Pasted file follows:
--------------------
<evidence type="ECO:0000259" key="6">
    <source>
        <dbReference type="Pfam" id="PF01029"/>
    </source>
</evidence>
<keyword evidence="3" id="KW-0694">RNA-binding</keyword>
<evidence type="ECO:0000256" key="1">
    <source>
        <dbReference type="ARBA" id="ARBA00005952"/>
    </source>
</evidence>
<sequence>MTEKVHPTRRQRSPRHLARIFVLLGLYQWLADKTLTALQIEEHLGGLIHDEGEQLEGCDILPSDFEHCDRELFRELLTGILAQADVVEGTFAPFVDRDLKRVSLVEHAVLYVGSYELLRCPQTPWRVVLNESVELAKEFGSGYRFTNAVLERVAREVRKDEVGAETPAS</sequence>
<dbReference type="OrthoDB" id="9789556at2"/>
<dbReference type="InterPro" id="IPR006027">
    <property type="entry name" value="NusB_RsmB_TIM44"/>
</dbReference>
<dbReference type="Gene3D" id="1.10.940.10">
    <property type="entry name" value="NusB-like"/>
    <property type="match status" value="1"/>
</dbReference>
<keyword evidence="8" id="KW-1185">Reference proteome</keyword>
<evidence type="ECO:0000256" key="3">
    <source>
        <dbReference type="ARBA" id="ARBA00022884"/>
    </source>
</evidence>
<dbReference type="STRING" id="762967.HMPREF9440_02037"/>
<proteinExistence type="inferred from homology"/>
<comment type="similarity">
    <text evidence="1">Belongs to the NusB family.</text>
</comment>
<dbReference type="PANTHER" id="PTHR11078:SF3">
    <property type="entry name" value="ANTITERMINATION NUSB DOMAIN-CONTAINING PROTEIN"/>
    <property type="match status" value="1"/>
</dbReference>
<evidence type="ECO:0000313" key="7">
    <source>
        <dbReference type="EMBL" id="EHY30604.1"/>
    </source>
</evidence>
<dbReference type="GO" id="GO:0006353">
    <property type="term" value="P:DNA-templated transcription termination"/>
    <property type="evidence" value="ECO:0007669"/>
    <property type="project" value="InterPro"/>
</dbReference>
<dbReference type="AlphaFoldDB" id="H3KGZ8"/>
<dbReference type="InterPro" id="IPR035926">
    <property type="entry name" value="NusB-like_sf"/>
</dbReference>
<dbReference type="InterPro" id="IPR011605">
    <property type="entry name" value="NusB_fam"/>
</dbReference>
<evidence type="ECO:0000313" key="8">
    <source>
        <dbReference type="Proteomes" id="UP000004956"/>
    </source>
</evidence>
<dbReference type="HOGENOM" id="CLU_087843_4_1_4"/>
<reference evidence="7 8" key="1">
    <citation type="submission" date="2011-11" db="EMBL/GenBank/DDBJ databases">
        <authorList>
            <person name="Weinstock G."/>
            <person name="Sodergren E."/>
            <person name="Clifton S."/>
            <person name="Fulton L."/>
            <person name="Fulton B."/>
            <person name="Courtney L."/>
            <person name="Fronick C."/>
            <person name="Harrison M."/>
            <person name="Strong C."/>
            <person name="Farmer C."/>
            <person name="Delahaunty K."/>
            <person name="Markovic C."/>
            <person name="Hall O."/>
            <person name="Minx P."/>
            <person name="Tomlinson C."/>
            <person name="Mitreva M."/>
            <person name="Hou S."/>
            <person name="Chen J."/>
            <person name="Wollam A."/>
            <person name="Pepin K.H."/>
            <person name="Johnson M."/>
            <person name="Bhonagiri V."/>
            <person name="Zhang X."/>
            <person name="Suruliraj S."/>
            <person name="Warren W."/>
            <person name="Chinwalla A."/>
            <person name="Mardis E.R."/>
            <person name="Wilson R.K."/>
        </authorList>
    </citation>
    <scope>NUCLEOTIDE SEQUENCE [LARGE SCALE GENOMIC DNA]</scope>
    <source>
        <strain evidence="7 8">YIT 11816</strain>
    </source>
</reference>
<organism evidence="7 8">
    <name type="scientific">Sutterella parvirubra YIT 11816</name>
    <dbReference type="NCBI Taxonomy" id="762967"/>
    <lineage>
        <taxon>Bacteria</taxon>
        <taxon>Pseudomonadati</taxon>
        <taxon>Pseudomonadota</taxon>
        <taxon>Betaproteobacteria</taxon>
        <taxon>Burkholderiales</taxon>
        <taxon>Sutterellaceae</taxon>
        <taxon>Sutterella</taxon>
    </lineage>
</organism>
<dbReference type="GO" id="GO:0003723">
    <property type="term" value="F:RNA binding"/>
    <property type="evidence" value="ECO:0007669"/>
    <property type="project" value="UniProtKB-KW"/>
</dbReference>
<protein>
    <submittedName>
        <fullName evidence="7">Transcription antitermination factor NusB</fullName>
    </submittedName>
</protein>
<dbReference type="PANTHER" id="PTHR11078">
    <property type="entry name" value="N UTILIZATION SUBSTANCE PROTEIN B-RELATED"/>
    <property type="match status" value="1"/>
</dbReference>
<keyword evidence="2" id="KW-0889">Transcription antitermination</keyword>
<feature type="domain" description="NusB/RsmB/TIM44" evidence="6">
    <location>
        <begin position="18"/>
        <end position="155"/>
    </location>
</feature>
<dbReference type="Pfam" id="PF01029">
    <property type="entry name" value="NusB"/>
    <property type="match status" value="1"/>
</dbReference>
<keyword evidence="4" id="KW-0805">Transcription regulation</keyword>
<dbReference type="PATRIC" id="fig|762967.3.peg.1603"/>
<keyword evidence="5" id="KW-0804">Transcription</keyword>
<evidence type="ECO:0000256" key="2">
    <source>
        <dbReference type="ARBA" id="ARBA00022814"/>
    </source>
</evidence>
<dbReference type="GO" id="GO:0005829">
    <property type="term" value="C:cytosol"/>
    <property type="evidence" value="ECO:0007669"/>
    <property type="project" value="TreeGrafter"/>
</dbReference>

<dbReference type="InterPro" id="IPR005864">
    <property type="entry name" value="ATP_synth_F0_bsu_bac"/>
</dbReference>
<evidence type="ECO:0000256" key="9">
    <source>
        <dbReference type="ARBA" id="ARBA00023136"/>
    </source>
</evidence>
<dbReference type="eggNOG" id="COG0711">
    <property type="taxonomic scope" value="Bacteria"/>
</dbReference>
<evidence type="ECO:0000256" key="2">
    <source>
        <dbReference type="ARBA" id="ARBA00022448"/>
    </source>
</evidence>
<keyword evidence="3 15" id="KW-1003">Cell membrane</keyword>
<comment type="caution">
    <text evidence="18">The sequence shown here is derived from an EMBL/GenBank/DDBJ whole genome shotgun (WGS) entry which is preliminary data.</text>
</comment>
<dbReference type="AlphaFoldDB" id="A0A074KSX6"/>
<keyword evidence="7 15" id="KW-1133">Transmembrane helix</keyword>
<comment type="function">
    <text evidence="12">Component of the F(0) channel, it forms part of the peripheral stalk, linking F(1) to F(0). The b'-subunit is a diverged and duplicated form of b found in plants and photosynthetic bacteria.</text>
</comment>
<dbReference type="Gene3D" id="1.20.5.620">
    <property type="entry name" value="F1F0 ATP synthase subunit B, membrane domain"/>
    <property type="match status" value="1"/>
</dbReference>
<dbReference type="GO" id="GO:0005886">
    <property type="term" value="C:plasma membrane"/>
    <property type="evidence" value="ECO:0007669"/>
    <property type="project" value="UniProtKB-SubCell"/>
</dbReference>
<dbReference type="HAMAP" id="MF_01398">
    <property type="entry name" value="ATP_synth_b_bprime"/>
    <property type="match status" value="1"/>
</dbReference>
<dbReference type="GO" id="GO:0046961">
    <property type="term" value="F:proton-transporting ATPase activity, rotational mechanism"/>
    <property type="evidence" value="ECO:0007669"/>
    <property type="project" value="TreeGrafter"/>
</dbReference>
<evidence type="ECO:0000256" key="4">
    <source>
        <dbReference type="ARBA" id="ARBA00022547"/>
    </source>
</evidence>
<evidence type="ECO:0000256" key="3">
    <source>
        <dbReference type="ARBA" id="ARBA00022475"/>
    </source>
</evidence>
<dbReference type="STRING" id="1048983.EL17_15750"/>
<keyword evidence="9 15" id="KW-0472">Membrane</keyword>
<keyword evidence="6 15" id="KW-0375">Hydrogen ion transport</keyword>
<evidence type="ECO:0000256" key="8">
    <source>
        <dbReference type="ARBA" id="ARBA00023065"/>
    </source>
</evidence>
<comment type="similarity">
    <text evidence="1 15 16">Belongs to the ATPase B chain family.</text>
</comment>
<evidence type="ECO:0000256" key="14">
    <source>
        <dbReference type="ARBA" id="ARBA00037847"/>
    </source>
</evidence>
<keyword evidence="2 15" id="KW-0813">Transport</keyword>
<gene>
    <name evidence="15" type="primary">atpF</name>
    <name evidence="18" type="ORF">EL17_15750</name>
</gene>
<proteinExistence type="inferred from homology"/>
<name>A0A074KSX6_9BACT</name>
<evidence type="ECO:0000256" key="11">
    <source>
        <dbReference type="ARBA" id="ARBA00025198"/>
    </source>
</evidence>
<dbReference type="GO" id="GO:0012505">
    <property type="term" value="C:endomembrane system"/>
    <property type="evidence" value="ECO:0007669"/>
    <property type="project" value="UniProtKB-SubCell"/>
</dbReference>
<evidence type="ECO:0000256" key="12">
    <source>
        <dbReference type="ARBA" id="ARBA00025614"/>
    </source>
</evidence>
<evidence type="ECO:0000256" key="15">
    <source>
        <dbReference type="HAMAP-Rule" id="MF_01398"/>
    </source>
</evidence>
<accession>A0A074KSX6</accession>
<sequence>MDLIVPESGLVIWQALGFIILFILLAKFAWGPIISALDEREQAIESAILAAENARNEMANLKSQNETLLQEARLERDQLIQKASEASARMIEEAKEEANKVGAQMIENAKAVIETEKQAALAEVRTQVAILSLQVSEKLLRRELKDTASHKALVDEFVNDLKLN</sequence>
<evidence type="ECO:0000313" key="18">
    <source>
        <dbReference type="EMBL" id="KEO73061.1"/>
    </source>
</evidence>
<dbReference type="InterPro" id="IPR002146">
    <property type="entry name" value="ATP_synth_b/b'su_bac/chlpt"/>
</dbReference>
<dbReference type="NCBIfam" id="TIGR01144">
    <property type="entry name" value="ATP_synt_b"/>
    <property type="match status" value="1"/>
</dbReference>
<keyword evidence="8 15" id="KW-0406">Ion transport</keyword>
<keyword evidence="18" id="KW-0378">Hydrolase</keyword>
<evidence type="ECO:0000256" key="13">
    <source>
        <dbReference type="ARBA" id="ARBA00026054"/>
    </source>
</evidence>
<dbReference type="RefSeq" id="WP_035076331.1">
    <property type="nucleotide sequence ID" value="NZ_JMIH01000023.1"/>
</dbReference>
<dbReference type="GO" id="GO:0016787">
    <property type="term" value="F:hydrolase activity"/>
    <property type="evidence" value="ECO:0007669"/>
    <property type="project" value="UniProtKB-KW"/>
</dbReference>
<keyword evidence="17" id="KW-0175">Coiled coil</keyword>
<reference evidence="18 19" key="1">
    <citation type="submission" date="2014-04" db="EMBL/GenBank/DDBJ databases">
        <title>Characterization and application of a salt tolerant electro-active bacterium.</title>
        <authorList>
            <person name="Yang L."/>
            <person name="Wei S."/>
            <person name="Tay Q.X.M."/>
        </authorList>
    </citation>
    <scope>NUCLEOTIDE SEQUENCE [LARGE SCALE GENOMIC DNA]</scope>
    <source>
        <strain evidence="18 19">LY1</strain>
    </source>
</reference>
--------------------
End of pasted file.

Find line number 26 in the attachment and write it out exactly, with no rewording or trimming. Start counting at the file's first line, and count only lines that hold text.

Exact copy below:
</evidence>